A Panel’s Tale: The Soviet KPD System and the Politics of Assemblage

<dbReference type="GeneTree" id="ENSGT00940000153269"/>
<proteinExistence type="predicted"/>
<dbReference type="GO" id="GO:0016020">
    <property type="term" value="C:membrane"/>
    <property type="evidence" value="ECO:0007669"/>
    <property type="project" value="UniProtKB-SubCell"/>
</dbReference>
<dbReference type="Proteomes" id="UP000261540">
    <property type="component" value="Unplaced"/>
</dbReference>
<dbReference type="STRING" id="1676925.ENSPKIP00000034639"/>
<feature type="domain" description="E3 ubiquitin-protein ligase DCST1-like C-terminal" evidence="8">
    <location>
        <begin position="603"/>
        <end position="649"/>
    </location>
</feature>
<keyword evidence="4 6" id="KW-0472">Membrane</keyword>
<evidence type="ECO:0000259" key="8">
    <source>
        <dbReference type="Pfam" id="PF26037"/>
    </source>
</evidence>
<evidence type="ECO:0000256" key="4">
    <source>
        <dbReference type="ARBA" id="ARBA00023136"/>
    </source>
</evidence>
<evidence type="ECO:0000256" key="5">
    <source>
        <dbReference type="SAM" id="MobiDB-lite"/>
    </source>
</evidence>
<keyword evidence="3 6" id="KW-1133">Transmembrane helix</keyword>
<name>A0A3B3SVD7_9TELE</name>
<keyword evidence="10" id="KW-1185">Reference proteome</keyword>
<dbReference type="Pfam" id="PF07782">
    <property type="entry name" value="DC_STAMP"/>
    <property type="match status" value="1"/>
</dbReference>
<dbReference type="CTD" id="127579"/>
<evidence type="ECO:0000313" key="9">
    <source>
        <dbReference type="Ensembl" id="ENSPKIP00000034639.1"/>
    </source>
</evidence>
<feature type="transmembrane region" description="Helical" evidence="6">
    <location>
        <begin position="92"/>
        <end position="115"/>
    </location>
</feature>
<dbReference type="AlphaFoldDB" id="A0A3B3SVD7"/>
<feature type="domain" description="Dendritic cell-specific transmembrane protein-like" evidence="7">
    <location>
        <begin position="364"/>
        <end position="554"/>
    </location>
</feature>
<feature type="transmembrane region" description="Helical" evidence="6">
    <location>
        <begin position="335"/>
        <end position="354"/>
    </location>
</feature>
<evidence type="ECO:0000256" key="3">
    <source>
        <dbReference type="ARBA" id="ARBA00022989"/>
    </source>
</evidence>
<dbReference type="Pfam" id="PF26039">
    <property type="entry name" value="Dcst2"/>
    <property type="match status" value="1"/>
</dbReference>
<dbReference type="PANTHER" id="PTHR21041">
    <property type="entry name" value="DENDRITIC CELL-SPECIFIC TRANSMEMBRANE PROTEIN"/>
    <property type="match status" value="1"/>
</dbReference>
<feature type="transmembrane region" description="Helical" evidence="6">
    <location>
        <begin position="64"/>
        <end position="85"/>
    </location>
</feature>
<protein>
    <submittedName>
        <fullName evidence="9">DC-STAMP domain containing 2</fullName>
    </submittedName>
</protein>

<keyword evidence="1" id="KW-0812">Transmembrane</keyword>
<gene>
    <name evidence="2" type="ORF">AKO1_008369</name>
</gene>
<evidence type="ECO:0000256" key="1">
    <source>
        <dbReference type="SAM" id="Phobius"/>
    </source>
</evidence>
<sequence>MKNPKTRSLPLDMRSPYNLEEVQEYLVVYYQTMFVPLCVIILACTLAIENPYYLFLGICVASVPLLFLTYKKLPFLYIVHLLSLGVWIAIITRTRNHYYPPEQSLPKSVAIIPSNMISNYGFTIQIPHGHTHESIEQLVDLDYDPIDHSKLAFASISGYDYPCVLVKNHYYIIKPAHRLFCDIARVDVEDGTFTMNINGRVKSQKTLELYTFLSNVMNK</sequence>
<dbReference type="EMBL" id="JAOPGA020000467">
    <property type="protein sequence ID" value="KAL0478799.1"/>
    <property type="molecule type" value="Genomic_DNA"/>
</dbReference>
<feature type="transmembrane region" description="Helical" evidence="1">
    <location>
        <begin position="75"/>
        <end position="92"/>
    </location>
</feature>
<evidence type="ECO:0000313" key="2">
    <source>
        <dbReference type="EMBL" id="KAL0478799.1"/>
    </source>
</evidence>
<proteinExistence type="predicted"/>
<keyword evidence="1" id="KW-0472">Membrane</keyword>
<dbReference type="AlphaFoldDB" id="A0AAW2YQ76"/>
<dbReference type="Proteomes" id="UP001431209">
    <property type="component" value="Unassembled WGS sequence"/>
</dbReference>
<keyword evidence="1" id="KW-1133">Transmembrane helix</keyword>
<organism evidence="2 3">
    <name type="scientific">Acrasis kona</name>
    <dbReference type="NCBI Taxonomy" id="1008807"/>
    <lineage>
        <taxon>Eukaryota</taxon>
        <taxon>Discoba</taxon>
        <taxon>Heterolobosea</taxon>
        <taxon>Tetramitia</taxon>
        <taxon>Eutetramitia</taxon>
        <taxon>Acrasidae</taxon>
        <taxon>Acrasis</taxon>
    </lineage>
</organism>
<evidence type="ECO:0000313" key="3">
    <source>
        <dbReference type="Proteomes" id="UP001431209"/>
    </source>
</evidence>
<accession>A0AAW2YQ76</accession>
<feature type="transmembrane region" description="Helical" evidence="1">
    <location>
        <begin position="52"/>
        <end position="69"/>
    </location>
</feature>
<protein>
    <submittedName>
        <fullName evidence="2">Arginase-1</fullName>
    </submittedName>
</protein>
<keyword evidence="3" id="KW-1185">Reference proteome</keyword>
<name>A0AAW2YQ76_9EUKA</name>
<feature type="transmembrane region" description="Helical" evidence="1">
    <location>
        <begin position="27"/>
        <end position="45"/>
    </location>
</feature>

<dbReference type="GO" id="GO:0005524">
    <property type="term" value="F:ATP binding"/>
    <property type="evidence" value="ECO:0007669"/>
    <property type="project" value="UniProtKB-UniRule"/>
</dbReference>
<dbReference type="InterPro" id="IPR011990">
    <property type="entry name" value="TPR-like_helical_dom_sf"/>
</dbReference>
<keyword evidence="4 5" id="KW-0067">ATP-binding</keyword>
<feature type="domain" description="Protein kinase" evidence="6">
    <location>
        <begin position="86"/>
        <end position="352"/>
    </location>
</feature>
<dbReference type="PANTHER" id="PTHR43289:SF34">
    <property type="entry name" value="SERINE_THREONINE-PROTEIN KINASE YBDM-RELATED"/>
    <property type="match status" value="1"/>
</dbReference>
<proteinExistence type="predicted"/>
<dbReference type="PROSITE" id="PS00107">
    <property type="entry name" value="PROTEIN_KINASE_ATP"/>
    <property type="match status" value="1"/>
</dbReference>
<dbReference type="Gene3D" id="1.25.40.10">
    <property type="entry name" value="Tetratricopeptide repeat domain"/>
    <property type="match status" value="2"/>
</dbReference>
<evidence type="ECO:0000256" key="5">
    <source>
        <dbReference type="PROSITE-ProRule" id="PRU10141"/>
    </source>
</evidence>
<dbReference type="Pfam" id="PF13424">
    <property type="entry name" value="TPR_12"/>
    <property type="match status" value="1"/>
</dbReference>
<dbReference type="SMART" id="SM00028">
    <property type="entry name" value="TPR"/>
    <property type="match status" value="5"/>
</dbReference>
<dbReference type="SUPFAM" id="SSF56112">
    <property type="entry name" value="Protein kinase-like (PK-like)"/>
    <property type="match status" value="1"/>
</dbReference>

The click of the camera shutter captured the moment. On Wednesday 22 November 1972 president Salvador Allende is shown surrounded by hundreds of Chilean workers and Soviet dignitaries in a new factory in the small industrial town of El Belloto, Quilpué, northwest of Santiago. Standing at the centre of the photograph Allende bends down to inscribe his signature into the wet cement of a panel – one of the first produced by the factory’s assembly line. For posterity, alongside his name he also writes an appreciative greeting to ‘Soviet and Chilean comrades’, thanking his countrymen who will man the plant and the country who donated the entire facility. Against this backdrop, of a small town on the edge of country itself seemingly on the far edge of the world, Allende’s inscription transformed a standardized industrial component into a unique monument, a signal of his express hope and mission of carrying out the economic and social transformation of Chile towards an ‘integral, scientific and Marxist socialism’.

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